-- University of California, Santa Barbara, researcher J. Gordon Melton's new edition of the Encyclopedia of American Religion lists 2,630 denominations in two dozen informal "families" (e.g., 116 Catholic flocks, "hundreds" of Pentecostal flocks), according to a January Associated Press report. Among the least mainstream: the (John F.) Kennedy Worshippers, the Nudist Christian Church of the Blessed Virgin Jesus, the Church of God Anonymous, the Church of the New Song (once offered porterhouse steaks for communion), and 22 that believe in UFOs (including the clone-happy Raelians).
-- The British government proposed privacy-rights legislation in January that would permit people to have sex in public restrooms as long as they could not be seen by others using the restroom. The week after that, the California Patriot (a publication of students at the University of California, Berkeley) reported that a university-funded gay students' Web site was openly discussing which restrooms on campus were the most hospitable for public sex (acts which are still illegal in California).
Some recent accidental self-shootings: Jason Gins, 19, Baton Rouge, La., January, in the genitals (gun stuffed in waistband during getaway from robbery); Michael Bent, 30, New York City, September, hit an artery near the groin (fatal) (fooling with gun in car while talking to his girlfriend); Randal Lewis, 40, near St. Louis, September, in the head (fatal) (while demonstrating to 12-year-old son how to unload gun); Robert E. Slay Jr., 55, Gonzalez, La., October, leg (trying on pants at an outlet store); Dr. Steve Kyplesky, 57, Raceland, La., hand (fumbling with gun in his truck's glove compartment); Dale B. Grimmett, 41, Ione, Wash., shoulder (pointed rifle at himself while cleaning it); 15-year-old high school student, Detroit, December, leg (bent over to pick up pencil in class).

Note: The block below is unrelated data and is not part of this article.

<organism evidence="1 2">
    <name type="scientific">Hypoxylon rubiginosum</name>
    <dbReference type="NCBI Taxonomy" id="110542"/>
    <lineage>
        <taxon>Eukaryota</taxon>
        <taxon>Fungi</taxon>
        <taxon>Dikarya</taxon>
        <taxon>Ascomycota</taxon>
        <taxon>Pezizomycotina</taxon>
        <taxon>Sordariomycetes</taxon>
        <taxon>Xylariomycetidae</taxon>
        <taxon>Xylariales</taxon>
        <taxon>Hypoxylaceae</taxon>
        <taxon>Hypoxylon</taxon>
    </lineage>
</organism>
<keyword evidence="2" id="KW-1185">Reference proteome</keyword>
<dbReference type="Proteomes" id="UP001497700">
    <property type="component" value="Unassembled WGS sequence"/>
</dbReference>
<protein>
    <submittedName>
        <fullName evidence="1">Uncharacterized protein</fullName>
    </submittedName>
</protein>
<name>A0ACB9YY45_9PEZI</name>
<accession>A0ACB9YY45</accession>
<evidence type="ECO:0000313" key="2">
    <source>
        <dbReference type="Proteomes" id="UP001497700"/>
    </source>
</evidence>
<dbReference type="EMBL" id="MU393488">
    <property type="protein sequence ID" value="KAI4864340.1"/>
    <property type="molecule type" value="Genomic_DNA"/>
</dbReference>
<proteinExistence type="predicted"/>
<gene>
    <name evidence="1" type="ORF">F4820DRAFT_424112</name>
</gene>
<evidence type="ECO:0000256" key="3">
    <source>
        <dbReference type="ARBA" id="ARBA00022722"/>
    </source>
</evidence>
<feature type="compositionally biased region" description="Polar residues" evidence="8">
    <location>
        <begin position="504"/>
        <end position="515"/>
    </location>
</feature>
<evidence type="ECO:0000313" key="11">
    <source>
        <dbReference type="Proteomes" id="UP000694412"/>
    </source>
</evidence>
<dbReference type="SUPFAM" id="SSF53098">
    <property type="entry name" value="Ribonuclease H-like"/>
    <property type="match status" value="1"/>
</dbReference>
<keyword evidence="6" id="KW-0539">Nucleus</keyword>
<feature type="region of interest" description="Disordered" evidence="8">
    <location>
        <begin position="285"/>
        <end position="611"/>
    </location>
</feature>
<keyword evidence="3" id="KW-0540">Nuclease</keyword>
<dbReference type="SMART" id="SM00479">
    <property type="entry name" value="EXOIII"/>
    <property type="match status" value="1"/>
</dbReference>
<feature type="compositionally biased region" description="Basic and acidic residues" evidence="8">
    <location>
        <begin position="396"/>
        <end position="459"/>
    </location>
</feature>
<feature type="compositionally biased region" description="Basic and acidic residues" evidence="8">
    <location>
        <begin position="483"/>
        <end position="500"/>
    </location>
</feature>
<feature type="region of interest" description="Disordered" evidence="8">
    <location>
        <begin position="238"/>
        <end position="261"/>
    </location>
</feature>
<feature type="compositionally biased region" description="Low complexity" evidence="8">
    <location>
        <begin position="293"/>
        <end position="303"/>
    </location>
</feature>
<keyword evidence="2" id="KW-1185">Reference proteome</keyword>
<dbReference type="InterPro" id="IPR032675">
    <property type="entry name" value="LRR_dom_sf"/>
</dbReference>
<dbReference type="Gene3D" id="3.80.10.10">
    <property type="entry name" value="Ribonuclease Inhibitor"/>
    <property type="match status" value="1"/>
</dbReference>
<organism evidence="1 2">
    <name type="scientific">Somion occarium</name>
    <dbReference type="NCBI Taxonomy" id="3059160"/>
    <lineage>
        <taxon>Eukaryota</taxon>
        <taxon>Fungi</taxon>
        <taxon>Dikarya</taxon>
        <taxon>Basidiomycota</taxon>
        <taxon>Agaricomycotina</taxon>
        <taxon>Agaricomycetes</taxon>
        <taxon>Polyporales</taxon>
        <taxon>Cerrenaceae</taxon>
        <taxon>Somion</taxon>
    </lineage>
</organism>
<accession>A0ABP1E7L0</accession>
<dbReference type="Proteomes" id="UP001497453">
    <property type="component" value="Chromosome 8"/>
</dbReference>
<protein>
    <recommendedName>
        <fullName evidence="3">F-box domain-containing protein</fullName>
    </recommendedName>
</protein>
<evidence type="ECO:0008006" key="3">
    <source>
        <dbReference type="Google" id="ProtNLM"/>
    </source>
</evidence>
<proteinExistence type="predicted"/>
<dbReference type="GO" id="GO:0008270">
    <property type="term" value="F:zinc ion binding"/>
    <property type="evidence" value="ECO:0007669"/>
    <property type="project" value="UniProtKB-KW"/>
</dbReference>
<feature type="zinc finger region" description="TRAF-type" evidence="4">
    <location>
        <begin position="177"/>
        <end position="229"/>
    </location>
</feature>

In December, Robert John Cusack, 45, was sentenced to 57 days in jail for a June smuggling caper on a flight to Los Angeles. He had four endangered songbirds and 50 illegal orchids in his luggage, and when one bird flew off down an airport corridor during an inspection, the agent asked if Cusack had anything else. "Yes," he said. "I've got monkeys in my pants" (actually, two endangered pygmy monkeys from Thailand, which Cusack dug down for and handed over).
Police in Lowell, Mass., said in January that dozens of young Asian women had purchased sloppy breast augmentations, nose jobs and eyelid surgeries from a Cambodian couple posing as doctors in a bloody "Frankenstein's workshop." And a Venezuelan couple were sentenced to from two to seven years in prison by a New York City court in December for injecting a rooster-comb derivative into the faces of 20 women as cut-rate wrinkle-smoothers but which scarred them for life. And authorities in Guadalajara, Mexico, arrested fake "Dr." Myriam Yukie Gaona (a former stripper) in July for performing cut-rate plastic surgery on "hundreds" of women, augmenting the breasts and lips of some with industrial silicone and motor oil.
In February, the lawyer for former Ku Klux Klan leader David Duke (who is to be sentenced in March for defrauding financial contributors in order to feed his gambling habit) appealed to the judge to send Duke to an upscale prison because otherwise black inmates would tear him up. And Kenneth Hawthorn, a Jehovah's Witness proselytizer, filed a lawsuit in Adelaide, Australia, against a couple whose ram attacked him, battering him to the ground, as he approached the couple's door. (The parties settled the lawsuit in January.) (Bonus detail: The ram, since deceased, was named Shit for Brains.)